Patriotic Chinese viewers flexed their muscles this weekend to topple Paul W.S. Anderson’s “Monster Hunter,” which grossed just $4.8 million before it was pulled from cinemas due to complaints that interpreted a line of dialogue to be racist and “insulting to China.”
In a slow week, however, that was enough to net it a fifth place open, even though cinemas had entirely pulled the title from their line-ups by early Saturday. The result is assuredly disappointing, however, considering Anderson’s previous China outing.
His last film to screen in China was 2017’s “Resident Evil: The Final Chapter,” which grossed $160 million there — six times more than it did in the U.S., making China the title’s top-selling global market by a margin of more than $123 million.
(The two other of Anderson’s films screened in the country did not receive quite the same reception: earlier franchise chapter “Resident Evil: Retribution” grossed $17.3 million in 2013, while “Pompeii” grossed $15.6 million in 2014.)
The political firestorm sparked by the new film may have consequences for the future prospects of his work in the world’s largest film market.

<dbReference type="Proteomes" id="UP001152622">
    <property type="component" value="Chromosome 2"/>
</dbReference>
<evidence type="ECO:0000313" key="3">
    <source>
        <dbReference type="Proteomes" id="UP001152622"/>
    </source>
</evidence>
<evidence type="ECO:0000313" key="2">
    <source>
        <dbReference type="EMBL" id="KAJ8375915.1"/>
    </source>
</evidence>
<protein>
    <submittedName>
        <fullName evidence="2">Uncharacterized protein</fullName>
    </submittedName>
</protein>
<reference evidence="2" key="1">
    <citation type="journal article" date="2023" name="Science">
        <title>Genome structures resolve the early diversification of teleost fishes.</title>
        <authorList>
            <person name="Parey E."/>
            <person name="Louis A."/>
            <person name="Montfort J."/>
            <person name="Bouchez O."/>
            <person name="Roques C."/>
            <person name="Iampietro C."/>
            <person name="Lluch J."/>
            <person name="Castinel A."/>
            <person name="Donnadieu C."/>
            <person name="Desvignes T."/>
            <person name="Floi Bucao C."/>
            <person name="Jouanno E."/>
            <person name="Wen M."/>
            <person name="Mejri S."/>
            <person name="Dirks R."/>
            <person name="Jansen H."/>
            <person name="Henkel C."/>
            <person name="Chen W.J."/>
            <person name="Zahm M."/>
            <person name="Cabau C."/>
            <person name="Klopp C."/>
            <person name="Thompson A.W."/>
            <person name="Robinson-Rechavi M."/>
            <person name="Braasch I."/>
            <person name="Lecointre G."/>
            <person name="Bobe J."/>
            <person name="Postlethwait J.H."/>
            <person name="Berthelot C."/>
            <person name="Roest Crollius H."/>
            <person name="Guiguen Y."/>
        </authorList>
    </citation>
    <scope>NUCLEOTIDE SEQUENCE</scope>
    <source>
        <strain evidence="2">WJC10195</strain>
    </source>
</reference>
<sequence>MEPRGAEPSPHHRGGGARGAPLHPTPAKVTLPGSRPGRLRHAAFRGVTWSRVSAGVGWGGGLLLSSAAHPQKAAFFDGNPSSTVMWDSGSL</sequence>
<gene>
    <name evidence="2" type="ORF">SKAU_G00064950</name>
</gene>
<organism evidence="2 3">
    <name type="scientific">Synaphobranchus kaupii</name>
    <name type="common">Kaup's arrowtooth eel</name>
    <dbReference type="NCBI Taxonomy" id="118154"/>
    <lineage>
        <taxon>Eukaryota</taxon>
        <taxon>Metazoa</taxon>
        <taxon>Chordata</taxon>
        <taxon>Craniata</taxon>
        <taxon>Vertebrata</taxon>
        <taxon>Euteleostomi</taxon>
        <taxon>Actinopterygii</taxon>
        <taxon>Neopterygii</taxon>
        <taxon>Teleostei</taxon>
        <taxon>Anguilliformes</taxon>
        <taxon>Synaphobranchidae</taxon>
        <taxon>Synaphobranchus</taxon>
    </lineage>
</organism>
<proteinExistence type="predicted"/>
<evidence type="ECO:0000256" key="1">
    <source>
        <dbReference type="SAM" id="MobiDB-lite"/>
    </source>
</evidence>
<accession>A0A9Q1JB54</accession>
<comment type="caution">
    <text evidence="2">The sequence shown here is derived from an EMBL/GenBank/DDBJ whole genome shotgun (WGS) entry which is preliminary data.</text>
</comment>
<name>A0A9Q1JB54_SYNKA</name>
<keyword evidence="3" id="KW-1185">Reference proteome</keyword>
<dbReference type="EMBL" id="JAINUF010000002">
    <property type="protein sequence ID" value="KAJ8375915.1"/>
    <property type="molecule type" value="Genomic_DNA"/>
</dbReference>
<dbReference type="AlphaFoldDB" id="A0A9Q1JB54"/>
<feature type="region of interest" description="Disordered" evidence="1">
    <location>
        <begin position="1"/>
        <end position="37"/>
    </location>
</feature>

This weekend, it was Enlight Pictures’ rom-com “‘The End of Endless Love” that topped the Chinese box office instead with a $22.6 million debut. Directed by female helmer Luo Luo, best known for the $54.6 million-grossing 2018 romantic drama “Cry Me A Sad River,” it stars female lead Zhang Ruonan, who also appeared in that film, opposite Sun Chenjun.
Another new local title, Edko Films’ fantasy adventure film “Soul Snatcher,” opened in second close behind with $19.5 million. Executive produced by Bill Kong and co-directed by Song Haolin and Yi Liqi, it features traditional Chinese cultural elements to tell the story of a young fox demon who must retrieve a pearl from a human target in order to pass a test and achieve immortality.
DreamWorks Animation’s “The Croods: A New Age” came in third, netting $11.7 million this weekend to boost its cumulative gross in the country since its Nov. 27 debut up to $36.1 million. It is the sequel to “The Croods,” which grossed $63 million in China in 2013.
Meanwhile, the holdover local crime thriller “Caught in Time” from Emperor Motion Pictures came in fourth with earnings of $6.1 million.
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